IMC 2020: Sessions

Session 1003: New Voices on Early Medieval England, I

Wednesday 8 July 2020, 09.00-10.30

Sponsor:International Society for the Study of Early Medieval England (ISSEME)
Organiser:Megan Cavell, Department of English Literature, University of Birmingham
Moderator/Chair:Sharon Rhodes, Department of English, University of Rochester, New York
Paper 1003-aRethinking the Merovingian Hegemony: Contacts and Connections across the (Southern) North Sea and Channel during the 7th Century
(Language: English)
Kelly Clarke, Department of History / Department of Archaeology Durham University
Index terms: Archaeology - Artefacts, Archives and Sources, Numismatics, Social History
Paper 1003-bBeowulf without Borders: Reading Race in Beowulf through 19th-Century 'Blanket Medievalism'
(Language: English)
Melissa Filbeck, Department of English, Texas A&M University, College Station
Index terms: Historiography - Modern Scholarship, Language and Literature - Old English, Medievalism and Antiquarianism
Paper 1003-cThe Enigmata Eusebii and the Enigmata Tatuini: Two Monks, Two Riddle Collections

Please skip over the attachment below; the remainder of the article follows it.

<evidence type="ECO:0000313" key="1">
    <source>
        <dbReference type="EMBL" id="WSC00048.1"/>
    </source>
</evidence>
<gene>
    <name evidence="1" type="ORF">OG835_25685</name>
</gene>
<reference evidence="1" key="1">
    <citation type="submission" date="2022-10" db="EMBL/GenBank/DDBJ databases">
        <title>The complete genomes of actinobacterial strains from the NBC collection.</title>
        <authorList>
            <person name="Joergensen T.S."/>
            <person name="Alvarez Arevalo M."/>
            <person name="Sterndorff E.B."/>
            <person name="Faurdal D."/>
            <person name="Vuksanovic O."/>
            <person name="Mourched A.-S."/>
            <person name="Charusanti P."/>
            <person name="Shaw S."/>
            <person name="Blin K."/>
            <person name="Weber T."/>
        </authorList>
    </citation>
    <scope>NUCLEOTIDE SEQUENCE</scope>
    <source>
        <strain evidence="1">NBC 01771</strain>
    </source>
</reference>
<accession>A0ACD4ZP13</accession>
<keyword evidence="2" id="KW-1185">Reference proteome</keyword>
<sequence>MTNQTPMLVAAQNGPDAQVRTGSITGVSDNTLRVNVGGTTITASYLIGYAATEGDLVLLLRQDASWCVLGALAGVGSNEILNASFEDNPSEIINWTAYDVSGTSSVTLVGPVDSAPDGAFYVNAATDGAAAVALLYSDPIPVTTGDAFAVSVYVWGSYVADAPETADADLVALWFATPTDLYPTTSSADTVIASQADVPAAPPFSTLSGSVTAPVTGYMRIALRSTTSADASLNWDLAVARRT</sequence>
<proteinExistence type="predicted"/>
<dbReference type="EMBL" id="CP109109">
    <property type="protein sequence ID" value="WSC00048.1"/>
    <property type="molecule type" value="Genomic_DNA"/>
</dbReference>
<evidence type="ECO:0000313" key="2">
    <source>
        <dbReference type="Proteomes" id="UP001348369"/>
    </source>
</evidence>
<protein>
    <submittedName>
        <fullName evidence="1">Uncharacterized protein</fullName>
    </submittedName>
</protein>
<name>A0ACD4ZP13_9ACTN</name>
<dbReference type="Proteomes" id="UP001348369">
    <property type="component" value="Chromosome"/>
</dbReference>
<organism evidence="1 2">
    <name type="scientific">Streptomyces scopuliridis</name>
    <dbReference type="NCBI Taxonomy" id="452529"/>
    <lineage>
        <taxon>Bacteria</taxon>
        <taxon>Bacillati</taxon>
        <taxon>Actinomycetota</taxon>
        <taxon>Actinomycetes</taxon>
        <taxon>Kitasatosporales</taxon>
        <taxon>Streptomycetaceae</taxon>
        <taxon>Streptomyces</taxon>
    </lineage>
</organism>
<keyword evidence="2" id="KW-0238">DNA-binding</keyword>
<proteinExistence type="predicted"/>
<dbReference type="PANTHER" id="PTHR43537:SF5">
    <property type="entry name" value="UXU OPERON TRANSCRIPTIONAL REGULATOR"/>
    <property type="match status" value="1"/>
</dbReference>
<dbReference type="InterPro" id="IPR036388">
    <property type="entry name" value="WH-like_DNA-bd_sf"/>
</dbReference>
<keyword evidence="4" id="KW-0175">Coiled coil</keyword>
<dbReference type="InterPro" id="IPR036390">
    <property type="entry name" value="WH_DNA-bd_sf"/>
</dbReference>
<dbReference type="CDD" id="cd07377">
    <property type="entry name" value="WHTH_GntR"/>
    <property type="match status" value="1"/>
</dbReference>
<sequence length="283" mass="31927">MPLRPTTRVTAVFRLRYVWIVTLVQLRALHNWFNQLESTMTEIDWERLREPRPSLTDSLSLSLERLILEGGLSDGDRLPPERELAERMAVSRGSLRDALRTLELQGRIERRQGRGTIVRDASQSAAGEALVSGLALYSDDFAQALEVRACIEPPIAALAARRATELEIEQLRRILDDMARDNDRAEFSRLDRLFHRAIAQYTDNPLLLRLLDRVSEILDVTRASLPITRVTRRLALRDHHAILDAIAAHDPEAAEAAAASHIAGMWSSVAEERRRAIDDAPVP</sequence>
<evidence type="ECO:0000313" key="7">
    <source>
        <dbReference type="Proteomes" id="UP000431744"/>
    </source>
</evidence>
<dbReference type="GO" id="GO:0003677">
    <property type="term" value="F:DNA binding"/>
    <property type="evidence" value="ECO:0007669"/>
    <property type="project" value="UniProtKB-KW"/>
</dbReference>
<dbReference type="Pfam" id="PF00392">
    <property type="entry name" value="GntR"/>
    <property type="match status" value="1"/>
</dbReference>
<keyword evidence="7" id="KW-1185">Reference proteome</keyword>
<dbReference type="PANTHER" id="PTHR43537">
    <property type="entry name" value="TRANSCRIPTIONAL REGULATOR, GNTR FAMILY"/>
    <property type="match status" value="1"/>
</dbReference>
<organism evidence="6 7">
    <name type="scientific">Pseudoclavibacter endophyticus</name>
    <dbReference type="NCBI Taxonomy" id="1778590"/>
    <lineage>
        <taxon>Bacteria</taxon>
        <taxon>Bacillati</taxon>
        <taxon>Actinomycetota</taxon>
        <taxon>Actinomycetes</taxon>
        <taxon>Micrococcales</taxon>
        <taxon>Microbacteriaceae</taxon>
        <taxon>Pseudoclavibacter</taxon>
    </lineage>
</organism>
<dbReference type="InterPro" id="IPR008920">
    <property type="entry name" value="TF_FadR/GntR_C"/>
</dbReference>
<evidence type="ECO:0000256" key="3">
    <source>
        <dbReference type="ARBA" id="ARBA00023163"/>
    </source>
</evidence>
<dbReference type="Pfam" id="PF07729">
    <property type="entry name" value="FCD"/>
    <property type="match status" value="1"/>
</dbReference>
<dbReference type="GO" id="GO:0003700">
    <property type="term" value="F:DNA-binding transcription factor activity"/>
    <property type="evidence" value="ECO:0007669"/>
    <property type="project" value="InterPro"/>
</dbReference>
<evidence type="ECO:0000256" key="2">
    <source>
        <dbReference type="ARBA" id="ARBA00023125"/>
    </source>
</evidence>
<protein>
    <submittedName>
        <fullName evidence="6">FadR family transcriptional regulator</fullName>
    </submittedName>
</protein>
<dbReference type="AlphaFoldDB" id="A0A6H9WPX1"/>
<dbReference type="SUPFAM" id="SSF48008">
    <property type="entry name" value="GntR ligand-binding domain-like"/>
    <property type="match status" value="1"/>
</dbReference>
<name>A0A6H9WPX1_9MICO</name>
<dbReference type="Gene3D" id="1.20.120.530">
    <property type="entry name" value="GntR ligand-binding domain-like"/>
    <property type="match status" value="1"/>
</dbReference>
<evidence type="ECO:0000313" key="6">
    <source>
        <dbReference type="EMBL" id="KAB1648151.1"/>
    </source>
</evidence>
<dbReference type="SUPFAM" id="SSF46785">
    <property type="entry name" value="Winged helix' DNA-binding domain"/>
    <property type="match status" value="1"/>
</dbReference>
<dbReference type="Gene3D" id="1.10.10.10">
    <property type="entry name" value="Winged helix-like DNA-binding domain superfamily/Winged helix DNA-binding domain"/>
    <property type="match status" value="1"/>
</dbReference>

(Language: English)
Jennifer Hekmeijer, Department of English, Creative Writing & Australian Studies, Flinders University, Adelaide
Index terms: Daily Life, Language and Literature - Latin
Paper 1003-dThe Representation of Cain and His Descendants in Genesis A
(Language: English)
Joseph St John, Department of English, University of Malta
Index terms: Biblical Studies, Language and Literature - Old English
Abstract

The New Voices sessions are intended for all scholars new to studying early medieval England, including research students, newly-appointed lecturers, and anyone who has only recently begun to work in this area. They provide an interdisciplinary perspective and showcase new work in the field. All submissions are reviewed by what was known as the International Society of Anglo-Saxonists (ISAS) at the time of submission of these sessions (vote on name change pending), who determine the ultimate selection of papers through a process of anonymous peer review.